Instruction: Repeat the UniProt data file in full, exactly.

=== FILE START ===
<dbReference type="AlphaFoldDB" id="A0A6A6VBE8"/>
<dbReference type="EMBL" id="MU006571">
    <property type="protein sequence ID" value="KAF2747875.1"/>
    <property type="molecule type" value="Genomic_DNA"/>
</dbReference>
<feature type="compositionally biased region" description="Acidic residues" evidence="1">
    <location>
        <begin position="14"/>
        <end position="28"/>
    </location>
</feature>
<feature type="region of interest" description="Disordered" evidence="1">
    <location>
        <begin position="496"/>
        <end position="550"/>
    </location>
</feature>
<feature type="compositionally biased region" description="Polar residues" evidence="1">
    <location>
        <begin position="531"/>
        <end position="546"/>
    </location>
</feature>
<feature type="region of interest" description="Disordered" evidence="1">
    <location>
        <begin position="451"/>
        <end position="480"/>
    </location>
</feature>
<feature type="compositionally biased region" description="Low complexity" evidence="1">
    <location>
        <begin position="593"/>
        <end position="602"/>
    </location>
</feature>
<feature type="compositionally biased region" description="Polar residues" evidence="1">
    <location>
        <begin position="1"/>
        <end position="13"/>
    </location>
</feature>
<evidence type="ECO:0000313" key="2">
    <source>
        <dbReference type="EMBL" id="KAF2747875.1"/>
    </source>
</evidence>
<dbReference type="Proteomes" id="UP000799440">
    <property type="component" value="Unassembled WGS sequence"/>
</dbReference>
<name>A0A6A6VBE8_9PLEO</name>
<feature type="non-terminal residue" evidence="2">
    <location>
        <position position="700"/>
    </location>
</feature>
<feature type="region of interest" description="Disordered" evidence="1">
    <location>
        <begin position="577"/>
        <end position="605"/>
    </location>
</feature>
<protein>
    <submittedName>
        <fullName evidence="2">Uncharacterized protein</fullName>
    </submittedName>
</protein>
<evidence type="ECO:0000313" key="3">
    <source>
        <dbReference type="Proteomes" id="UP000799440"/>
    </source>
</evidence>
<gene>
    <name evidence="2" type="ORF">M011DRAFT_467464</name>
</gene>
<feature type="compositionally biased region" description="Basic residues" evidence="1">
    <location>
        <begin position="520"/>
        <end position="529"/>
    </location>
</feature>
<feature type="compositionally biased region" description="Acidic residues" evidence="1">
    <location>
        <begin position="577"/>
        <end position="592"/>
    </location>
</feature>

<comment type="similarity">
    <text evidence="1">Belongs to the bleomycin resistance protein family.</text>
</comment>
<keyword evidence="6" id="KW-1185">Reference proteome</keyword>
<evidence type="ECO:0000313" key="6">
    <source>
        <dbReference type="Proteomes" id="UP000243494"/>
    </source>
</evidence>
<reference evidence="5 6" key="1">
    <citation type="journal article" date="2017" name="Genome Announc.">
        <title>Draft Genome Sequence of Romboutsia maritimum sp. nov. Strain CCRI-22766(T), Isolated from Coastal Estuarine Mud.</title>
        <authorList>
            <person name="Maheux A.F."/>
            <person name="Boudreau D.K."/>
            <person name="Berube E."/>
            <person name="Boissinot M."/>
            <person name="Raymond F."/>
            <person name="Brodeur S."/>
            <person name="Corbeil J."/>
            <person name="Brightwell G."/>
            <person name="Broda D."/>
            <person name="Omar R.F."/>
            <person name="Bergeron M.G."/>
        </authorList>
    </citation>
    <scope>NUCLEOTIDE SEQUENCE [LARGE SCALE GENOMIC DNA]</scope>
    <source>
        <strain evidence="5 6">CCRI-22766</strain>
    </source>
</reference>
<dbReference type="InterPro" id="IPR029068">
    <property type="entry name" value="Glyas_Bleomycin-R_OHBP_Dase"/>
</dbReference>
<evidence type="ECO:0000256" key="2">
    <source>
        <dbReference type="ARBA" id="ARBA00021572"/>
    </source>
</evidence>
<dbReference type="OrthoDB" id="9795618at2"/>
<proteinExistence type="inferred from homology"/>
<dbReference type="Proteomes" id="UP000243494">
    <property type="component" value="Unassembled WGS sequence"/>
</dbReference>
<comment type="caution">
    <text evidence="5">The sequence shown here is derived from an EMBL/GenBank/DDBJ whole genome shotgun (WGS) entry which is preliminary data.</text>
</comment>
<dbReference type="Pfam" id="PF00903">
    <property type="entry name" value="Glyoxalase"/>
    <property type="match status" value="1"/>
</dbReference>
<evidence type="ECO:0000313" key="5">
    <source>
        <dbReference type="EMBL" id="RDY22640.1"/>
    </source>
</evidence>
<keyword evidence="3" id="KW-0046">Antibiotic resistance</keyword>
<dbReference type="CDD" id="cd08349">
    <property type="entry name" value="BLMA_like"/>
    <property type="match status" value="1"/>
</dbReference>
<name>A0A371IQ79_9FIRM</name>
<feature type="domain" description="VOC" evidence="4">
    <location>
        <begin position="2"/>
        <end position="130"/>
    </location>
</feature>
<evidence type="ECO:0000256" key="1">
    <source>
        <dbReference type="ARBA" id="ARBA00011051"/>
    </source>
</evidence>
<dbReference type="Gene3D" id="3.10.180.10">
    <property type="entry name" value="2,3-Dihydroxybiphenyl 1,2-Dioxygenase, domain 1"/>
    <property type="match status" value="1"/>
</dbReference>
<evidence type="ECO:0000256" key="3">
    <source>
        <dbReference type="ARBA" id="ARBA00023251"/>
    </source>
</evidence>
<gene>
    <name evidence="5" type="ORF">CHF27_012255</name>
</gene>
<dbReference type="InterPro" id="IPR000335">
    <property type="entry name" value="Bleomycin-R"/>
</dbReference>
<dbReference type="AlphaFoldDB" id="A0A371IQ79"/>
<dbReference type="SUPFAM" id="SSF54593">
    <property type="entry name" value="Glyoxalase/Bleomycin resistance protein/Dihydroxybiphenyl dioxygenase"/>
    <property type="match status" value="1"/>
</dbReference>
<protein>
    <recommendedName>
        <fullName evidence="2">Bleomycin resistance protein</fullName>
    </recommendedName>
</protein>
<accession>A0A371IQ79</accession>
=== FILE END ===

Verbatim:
<dbReference type="AlphaFoldDB" id="A0A6A6VBE8"/>
<dbReference type="EMBL" id="MU006571">
    <property type="protein sequence ID" value="KAF2747875.1"/>
    <property type="molecule type" value="Genomic_DNA"/>
</dbReference>
<feature type="compositionally biased region" description="Acidic residues" evidence="1">
    <location>
        <begin position="14"/>
        <end position="28"/>
    </location>
</feature>
<feature type="region of interest" description="Disordered" evidence="1">
    <location>
        <begin position="496"/>
        <end position="550"/>
    </location>
</feature>
<feature type="compositionally biased region" description="Polar residues" evidence="1">
    <location>
        <begin position="531"/>
        <end position="546"/>
    </location>
</feature>
<feature type="region of interest" description="Disordered" evidence="1">
    <location>
        <begin position="451"/>
        <end position="480"/>
    </location>
</feature>
<feature type="compositionally biased region" description="Low complexity" evidence="1">
    <location>
        <begin position="593"/>
        <end position="602"/>
    </location>
</feature>
<feature type="compositionally biased region" description="Polar residues" evidence="1">
    <location>
        <begin position="1"/>
        <end position="13"/>
    </location>
</feature>
<evidence type="ECO:0000313" key="2">
    <source>
        <dbReference type="EMBL" id="KAF2747875.1"/>
    </source>
</evidence>
<dbReference type="Proteomes" id="UP000799440">
    <property type="component" value="Unassembled WGS sequence"/>
</dbReference>
<name>A0A6A6VBE8_9PLEO</name>
<feature type="non-terminal residue" evidence="2">
    <location>
        <position position="700"/>
    </location>
</feature>
<feature type="region of interest" description="Disordered" evidence="1">
    <location>
        <begin position="577"/>
        <end position="605"/>
    </location>
</feature>
<protein>
    <submittedName>
        <fullName evidence="2">Uncharacterized protein</fullName>
    </submittedName>
</protein>
<evidence type="ECO:0000313" key="3">
    <source>
        <dbReference type="Proteomes" id="UP000799440"/>
    </source>
</evidence>
<gene>
    <name evidence="2" type="ORF">M011DRAFT_467464</name>
</gene>
<feature type="compositionally biased region" description="Basic residues" evidence="1">
    <location>
        <begin position="520"/>
        <end position="529"/>
    </location>
</feature>
<feature type="compositionally biased region" description="Acidic residues" evidence="1">
    <location>
        <begin position="577"/>
        <end position="592"/>
    </location>
</feature>

<comment type="similarity">
    <text evidence="1">Belongs to the bleomycin resistance protein family.</text>
</comment>
<keyword evidence="6" id="KW-1185">Reference proteome</keyword>
<evidence type="ECO:0000313" key="6">
    <source>
        <dbReference type="Proteomes" id="UP000243494"/>
    </source>
</evidence>
<reference evidence="5 6" key="1">
    <citation type="journal article" date="2017" name="Genome Announc.">
        <title>Draft Genome Sequence of Romboutsia maritimum sp. nov. Strain CCRI-22766(T), Isolated from Coastal Estuarine Mud.</title>
        <authorList>
            <person name="Maheux A.F."/>
            <person name="Boudreau D.K."/>
            <person name="Berube E."/>
            <person name="Boissinot M."/>
            <person name="Raymond F."/>
            <person name="Brodeur S."/>
            <person name="Corbeil J."/>
            <person name="Brightwell G."/>
            <person name="Broda D."/>
            <person name="Omar R.F."/>
            <person name="Bergeron M.G."/>
        </authorList>
    </citation>
    <scope>NUCLEOTIDE SEQUENCE [LARGE SCALE GENOMIC DNA]</scope>
    <source>
        <strain evidence="5 6">CCRI-22766</strain>
    </source>
</reference>
<dbReference type="InterPro" id="IPR029068">
    <property type="entry name" value="Glyas_Bleomycin-R_OHBP_Dase"/>
</dbReference>
<evidence type="ECO:0000256" key="2">
    <source>
        <dbReference type="ARBA" id="ARBA00021572"/>
    </source>
</evidence>
<dbReference type="OrthoDB" id="9795618at2"/>
<proteinExistence type="inferred from homology"/>
<dbReference type="Proteomes" id="UP000243494">
    <property type="component" value="Unassembled WGS sequence"/>
</dbReference>
<comment type="caution">
    <text evidence="5">The sequence shown here is derived from an EMBL/GenBank/DDBJ whole genome shotgun (WGS) entry which is preliminary data.</text>
</comment>
<dbReference type="Pfam" id="PF00903">
    <property type="entry name" value="Glyoxalase"/>
    <property type="match status" value="1"/>
</dbReference>
<evidence type="ECO:0000313" key="5">
    <source>
        <dbReference type="EMBL" id="RDY22640.1"/>
    </source>
</evidence>
<keyword evidence="3" id="KW-0046">Antibiotic resistance</keyword>
<dbReference type="CDD" id="cd08349">
    <property type="entry name" value="BLMA_like"/>
    <property type="match status" value="1"/>
</dbReference>
<name>A0A371IQ79_9FIRM</name>
<feature type="domain" description="VOC" evidence="4">
    <location>
        <begin position="2"/>
        <end position="130"/>
    </location>
</feature>
<evidence type="ECO:0000256" key="1">
    <source>
        <dbReference type="ARBA" id="ARBA00011051"/>
    </source>
</evidence>
<dbReference type="Gene3D" id="3.10.180.10">
    <property type="entry name" value="2,3-Dihydroxybiphenyl 1,2-Dioxygenase, domain 1"/>
    <property type="match status" value="1"/>
</dbReference>
<evidence type="ECO:0000256" key="3">
    <source>
        <dbReference type="ARBA" id="ARBA00023251"/>
    </source>
</evidence>
<gene>
    <name evidence="5" type="ORF">CHF27_012255</name>
</gene>
<dbReference type="InterPro" id="IPR000335">
    <property type="entry name" value="Bleomycin-R"/>
</dbReference>
<dbReference type="AlphaFoldDB" id="A0A371IQ79"/>
<dbReference type="SUPFAM" id="SSF54593">
    <property type="entry name" value="Glyoxalase/Bleomycin resistance protein/Dihydroxybiphenyl dioxygenase"/>
    <property type="match status" value="1"/>
</dbReference>
<protein>
    <recommendedName>
        <fullName evidence="2">Bleomycin resistance protein</fullName>
    </recommendedName>
</protein>
<accession>A0A371IQ79</accession>